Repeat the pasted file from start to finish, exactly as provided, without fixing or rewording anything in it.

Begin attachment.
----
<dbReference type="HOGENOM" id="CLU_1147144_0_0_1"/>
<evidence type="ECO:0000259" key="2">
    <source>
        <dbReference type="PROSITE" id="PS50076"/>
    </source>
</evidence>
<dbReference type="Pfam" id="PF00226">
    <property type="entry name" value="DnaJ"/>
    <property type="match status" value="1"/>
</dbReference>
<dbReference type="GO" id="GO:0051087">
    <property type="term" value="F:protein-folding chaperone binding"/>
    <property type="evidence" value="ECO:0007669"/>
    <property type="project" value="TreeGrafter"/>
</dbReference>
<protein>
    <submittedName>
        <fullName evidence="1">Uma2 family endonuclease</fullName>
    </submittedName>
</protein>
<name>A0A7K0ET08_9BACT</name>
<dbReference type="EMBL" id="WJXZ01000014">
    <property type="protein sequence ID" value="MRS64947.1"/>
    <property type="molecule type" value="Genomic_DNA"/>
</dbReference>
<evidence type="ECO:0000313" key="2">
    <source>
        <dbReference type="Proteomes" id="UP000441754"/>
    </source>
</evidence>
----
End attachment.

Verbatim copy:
<dbReference type="HOGENOM" id="CLU_1147144_0_0_1"/>
<evidence type="ECO:0000259" key="2">
    <source>
        <dbReference type="PROSITE" id="PS50076"/>
    </source>
</evidence>
<dbReference type="Pfam" id="PF00226">
    <property type="entry name" value="DnaJ"/>
    <property type="match status" value="1"/>
</dbReference>
<dbReference type="GO" id="GO:0051087">
    <property type="term" value="F:protein-folding chaperone binding"/>
    <property type="evidence" value="ECO:0007669"/>
    <property type="project" value="TreeGrafter"/>
</dbReference>
<protein>
    <submittedName>
        <fullName evidence="1">Uma2 family endonuclease</fullName>
    </submittedName>
</protein>
<name>A0A7K0ET08_9BACT</name>
<dbReference type="EMBL" id="WJXZ01000014">
    <property type="protein sequence ID" value="MRS64947.1"/>
    <property type="molecule type" value="Genomic_DNA"/>
</dbReference>
<evidence type="ECO:0000313" key="2">
    <source>
        <dbReference type="Proteomes" id="UP000441754"/>
    </source>
</evidence>